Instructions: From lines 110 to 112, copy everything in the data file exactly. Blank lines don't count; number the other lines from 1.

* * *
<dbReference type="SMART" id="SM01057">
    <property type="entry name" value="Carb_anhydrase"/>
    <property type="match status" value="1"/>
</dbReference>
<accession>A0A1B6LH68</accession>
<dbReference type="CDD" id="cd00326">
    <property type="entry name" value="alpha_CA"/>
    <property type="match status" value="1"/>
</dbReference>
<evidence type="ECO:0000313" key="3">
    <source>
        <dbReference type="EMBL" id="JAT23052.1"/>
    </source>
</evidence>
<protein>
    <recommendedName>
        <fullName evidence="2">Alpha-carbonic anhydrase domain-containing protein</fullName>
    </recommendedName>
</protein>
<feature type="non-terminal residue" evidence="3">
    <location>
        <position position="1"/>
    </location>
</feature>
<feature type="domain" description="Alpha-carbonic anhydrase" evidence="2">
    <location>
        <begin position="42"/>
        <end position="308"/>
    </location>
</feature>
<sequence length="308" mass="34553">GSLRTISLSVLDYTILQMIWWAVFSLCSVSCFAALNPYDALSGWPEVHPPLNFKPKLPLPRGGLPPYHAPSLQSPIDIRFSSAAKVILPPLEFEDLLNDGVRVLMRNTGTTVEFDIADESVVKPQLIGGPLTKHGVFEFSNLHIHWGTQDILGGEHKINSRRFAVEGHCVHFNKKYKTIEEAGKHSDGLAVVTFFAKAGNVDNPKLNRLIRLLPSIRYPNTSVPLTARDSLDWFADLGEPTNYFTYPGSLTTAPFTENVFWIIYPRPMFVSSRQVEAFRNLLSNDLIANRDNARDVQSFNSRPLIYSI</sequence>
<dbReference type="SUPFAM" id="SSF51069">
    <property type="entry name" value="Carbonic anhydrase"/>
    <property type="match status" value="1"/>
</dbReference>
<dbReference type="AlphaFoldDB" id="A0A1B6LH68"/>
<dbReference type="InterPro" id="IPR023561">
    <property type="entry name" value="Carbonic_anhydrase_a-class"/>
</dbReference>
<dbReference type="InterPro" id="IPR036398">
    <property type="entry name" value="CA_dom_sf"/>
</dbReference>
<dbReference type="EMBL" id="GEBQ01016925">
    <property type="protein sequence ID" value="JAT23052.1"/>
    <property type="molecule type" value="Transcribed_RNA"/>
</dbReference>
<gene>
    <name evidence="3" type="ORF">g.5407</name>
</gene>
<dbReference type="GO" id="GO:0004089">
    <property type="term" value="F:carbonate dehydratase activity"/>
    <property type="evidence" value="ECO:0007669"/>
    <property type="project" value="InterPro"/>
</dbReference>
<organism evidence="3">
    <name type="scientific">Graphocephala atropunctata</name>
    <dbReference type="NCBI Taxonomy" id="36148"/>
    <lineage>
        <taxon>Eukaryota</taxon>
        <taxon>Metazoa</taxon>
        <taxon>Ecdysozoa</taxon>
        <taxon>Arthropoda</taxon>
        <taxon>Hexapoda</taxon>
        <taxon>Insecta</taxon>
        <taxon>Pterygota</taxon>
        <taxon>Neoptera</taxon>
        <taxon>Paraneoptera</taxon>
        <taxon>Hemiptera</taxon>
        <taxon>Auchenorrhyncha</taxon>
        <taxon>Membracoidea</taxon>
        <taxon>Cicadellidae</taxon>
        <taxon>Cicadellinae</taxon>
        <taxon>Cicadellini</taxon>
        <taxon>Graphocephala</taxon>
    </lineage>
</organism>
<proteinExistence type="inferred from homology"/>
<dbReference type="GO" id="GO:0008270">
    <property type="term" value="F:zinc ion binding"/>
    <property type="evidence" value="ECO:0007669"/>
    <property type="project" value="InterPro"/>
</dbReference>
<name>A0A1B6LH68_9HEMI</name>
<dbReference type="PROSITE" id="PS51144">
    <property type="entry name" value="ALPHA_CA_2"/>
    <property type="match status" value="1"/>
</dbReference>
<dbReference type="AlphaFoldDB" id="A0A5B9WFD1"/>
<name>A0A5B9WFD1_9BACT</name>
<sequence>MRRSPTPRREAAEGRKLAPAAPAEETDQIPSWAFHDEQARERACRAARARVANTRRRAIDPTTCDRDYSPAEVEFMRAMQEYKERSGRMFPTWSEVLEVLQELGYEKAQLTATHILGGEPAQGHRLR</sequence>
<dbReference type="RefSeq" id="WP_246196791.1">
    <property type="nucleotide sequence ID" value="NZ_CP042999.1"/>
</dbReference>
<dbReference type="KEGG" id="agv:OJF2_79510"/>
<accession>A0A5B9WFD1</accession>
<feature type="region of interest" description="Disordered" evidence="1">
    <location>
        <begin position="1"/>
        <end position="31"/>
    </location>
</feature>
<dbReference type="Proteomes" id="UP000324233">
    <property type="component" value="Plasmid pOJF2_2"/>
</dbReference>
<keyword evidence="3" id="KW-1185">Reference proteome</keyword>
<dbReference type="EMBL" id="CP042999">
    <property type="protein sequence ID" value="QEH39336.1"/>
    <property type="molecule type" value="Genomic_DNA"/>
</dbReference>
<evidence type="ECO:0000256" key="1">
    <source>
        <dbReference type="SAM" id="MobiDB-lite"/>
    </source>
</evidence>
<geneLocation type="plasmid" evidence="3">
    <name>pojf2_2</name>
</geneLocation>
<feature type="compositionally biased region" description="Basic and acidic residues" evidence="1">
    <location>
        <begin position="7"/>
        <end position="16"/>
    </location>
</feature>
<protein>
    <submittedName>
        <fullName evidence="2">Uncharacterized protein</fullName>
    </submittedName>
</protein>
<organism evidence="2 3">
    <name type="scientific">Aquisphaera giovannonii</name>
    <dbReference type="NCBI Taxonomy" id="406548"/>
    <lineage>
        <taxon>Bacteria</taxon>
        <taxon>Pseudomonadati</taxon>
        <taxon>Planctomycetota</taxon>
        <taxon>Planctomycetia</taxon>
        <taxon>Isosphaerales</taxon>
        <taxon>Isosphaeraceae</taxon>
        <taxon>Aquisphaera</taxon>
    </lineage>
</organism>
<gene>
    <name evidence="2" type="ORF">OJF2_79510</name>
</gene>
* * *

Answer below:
<evidence type="ECO:0000256" key="1">
    <source>
        <dbReference type="SAM" id="MobiDB-lite"/>